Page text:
The marketing technology space will see heightened activity – consolidation as well as new entrants and expanded functionality from existing players – as vendors seek to expand their reach in linking customer data, marketing activity and the enterprise.

This integrated approach to marketing infrastructure has been termed the “Marketing Technology Backbone” by Elana Anderson of Forrester. As technology becomes a critical factor in marketing because of fragmenting audiences, increasing accountability in marketing departments and the explosion of data, vendors will develop or acquire new capabilities to meet this challenge.

Mergers and acquisitions will remain prevalent in the marketing services industry as marketing service providers recognize the importance of value-added services alongside commodity offerings. An integrated offering is what marketers are looking for but have found it surprisingly difficult to find.

Any trends that will affect database marketers this year?

Recent years have shown an increase in marketing spend into direct and online channels. This has occurred for a number of reasons, including media fragmentation, the growing move from mass to targeted media and that accountability and measurement are now critical to every function of every organization.

This shift has played a role in the growth of organizations that provide database marketing services. More than ever, marketers strive for a competitive edge and need to use their unique customer data. This, coupled with new data protection rules and regulations that require specialists to ensure compliance, means that a larger share of marketing spend has been made available to companies that supply data-driven marketing services.

Database marketers will see themselves rise in importance within the overall marketing organization as it is increasingly recognized that customer insight is the key to competitive edge and not only effective but efficient marketing activities.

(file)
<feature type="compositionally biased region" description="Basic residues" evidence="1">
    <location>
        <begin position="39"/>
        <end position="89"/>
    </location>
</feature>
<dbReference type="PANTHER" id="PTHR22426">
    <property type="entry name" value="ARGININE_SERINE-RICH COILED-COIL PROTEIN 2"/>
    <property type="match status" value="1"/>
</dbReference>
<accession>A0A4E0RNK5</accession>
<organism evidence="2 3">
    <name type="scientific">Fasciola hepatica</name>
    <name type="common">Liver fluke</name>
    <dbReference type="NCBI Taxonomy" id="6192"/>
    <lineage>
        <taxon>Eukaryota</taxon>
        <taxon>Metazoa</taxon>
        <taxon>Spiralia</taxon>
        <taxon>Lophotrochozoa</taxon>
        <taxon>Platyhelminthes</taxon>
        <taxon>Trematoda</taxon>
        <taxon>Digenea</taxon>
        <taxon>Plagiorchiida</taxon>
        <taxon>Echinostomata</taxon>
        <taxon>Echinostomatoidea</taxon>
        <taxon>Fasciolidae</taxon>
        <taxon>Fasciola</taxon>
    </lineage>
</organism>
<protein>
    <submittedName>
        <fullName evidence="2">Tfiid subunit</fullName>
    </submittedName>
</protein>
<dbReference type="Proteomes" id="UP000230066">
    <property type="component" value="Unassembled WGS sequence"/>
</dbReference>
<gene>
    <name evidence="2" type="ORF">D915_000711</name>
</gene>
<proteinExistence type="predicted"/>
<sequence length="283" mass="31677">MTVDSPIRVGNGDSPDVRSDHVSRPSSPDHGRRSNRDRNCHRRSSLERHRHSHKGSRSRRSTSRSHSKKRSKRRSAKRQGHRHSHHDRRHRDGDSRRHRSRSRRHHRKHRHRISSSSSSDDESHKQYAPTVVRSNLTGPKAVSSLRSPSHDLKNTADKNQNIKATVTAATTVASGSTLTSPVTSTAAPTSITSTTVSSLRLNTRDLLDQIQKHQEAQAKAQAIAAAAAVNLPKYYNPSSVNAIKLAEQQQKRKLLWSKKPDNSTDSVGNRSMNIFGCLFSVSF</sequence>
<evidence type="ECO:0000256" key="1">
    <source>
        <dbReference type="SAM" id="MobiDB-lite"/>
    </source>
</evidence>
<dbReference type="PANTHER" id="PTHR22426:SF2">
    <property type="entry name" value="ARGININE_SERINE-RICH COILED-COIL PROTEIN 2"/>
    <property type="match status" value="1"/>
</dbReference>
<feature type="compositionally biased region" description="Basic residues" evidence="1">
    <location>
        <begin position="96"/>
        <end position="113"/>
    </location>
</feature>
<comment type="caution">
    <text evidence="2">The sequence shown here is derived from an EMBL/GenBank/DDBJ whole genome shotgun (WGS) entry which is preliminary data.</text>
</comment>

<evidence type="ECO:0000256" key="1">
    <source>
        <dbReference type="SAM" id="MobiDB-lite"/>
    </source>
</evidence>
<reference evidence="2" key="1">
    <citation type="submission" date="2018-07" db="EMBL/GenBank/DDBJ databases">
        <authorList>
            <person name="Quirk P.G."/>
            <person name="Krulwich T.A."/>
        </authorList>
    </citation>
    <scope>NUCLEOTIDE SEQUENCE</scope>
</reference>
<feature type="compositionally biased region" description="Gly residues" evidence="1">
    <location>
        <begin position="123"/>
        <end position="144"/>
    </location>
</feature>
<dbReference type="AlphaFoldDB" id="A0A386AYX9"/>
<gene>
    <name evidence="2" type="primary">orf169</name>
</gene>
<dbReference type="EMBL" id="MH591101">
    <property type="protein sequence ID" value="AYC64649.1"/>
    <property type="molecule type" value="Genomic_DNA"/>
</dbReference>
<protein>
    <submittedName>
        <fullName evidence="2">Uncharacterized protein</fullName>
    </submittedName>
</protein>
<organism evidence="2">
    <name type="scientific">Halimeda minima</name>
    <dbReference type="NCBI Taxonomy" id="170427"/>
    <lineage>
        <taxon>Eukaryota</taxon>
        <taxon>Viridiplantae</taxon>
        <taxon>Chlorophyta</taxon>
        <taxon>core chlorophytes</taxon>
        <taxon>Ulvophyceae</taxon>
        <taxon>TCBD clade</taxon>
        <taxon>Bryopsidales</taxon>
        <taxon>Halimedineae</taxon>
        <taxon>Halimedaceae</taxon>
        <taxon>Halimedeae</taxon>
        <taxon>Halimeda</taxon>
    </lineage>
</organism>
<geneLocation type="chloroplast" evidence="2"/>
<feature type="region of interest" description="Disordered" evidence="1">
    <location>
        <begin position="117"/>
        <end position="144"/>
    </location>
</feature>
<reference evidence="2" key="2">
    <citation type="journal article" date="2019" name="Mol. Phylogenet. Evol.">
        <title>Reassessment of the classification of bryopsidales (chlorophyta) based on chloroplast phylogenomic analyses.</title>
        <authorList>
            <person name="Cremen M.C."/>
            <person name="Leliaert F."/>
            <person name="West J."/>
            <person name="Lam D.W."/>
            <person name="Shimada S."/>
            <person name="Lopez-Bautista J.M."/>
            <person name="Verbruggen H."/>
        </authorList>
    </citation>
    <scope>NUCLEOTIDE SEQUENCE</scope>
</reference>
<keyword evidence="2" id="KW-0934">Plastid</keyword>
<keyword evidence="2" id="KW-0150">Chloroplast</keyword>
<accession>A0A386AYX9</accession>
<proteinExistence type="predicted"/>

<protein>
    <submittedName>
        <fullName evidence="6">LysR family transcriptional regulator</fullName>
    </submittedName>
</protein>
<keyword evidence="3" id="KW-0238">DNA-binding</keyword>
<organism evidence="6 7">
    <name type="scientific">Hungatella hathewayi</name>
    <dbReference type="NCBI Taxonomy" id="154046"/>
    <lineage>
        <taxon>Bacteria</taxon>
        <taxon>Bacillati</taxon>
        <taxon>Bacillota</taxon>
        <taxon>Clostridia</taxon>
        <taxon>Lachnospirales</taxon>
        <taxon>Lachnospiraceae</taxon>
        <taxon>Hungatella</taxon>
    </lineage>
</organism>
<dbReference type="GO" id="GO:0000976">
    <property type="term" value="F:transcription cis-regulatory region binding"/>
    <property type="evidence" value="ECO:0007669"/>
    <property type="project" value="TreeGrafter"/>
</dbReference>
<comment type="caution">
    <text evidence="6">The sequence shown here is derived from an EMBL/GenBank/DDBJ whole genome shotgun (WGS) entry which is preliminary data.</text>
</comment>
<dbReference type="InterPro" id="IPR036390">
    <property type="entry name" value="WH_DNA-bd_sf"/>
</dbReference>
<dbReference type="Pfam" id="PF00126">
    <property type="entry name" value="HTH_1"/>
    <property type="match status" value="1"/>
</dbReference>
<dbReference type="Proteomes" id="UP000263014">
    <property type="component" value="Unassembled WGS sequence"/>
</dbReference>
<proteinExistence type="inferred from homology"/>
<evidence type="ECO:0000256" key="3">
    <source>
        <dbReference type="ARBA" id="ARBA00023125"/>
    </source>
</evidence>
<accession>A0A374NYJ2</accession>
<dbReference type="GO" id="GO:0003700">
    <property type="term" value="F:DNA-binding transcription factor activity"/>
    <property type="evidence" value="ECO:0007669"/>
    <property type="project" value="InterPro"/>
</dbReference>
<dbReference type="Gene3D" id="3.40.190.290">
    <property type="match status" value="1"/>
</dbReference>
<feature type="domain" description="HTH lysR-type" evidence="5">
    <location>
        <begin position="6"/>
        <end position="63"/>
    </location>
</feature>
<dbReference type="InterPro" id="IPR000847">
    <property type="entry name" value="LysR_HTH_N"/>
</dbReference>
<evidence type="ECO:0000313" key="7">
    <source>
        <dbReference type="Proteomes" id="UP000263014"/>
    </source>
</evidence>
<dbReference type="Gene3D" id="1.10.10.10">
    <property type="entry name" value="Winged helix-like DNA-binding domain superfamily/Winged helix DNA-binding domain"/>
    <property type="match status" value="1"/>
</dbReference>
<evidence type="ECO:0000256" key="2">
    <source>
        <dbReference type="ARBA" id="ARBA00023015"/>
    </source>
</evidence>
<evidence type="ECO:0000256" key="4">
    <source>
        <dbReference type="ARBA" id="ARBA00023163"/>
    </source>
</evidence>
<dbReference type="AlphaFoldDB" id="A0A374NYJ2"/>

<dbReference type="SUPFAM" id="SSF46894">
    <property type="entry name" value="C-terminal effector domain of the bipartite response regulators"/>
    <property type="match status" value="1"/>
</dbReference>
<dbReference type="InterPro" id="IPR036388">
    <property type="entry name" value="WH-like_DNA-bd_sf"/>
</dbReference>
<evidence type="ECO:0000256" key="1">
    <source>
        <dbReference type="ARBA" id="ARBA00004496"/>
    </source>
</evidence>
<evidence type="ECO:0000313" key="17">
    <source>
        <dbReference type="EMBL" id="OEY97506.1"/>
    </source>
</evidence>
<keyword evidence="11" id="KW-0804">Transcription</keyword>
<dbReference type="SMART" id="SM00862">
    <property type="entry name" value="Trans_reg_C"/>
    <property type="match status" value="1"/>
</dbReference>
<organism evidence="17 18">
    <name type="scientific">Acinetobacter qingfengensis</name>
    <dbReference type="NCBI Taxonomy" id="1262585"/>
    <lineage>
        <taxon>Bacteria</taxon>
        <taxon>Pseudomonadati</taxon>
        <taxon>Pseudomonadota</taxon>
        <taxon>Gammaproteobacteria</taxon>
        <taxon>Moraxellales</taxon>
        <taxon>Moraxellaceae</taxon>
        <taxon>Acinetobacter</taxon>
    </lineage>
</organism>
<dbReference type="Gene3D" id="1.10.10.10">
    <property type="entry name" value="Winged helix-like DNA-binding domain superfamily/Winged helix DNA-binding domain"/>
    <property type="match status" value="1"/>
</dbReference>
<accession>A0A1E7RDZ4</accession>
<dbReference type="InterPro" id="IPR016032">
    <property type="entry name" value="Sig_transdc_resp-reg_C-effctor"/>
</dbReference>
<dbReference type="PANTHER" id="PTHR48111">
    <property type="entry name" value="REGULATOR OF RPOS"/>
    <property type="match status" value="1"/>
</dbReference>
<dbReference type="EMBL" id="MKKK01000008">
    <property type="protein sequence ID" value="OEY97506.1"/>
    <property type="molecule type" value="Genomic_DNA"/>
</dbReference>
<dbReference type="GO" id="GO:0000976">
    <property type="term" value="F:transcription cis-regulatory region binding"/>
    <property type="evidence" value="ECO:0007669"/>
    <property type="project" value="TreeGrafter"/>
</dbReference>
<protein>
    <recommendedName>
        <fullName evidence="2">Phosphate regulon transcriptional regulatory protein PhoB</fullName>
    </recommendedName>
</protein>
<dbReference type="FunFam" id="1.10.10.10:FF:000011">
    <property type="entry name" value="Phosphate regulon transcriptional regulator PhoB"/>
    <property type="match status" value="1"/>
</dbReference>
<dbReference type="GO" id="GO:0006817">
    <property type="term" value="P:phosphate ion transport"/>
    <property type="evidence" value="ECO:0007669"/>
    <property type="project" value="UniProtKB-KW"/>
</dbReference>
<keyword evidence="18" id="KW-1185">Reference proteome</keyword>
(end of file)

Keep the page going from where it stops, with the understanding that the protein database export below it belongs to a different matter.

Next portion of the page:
What events in 2004 will affect this year’s achievements?

Mergers and acquisitions activity for marketing services providers – such as Simmons/Experian, Alliance/Epsilon, Acxiom/ChinaLoop, MKTG/MarketTouch – signal that companies see the expansion into value-added services from commodity/legacy services as critical to their success. International expansion into developing markets is also important, and the development of true integrated offerings for serving marketers is critical to success over the next several years.

The intersection of increased use of analytics by marketers, acceptance of outsourced marketing services and focus on the mid-market is driving vendors to decrease costs, increase ease of use and administration and [to] develop new standards for truly integrating marketing activities.

Are database marketers benefiting from database and CRM technology spending? Will spending rise?

Surveys and research indicate that spending on database services and technology is rising and will continue to do so into the coming year. This can be attributed not only to the improving economy, but an increased recognition by marketers that CRM and database marketing can provide lift in ROI.

Spending should continue to rise as late-adopting large enterprises and mid-market organizations increase their database marketing and CRM investments. These strategies are no longer “nice to have,” but virtually a requirement for organizations in the face of fragmenting target markets, increased government regulation and the need for analytically focused marketing strategies that deliver predictable, positive results.

E-mail David Eldridge at [email protected]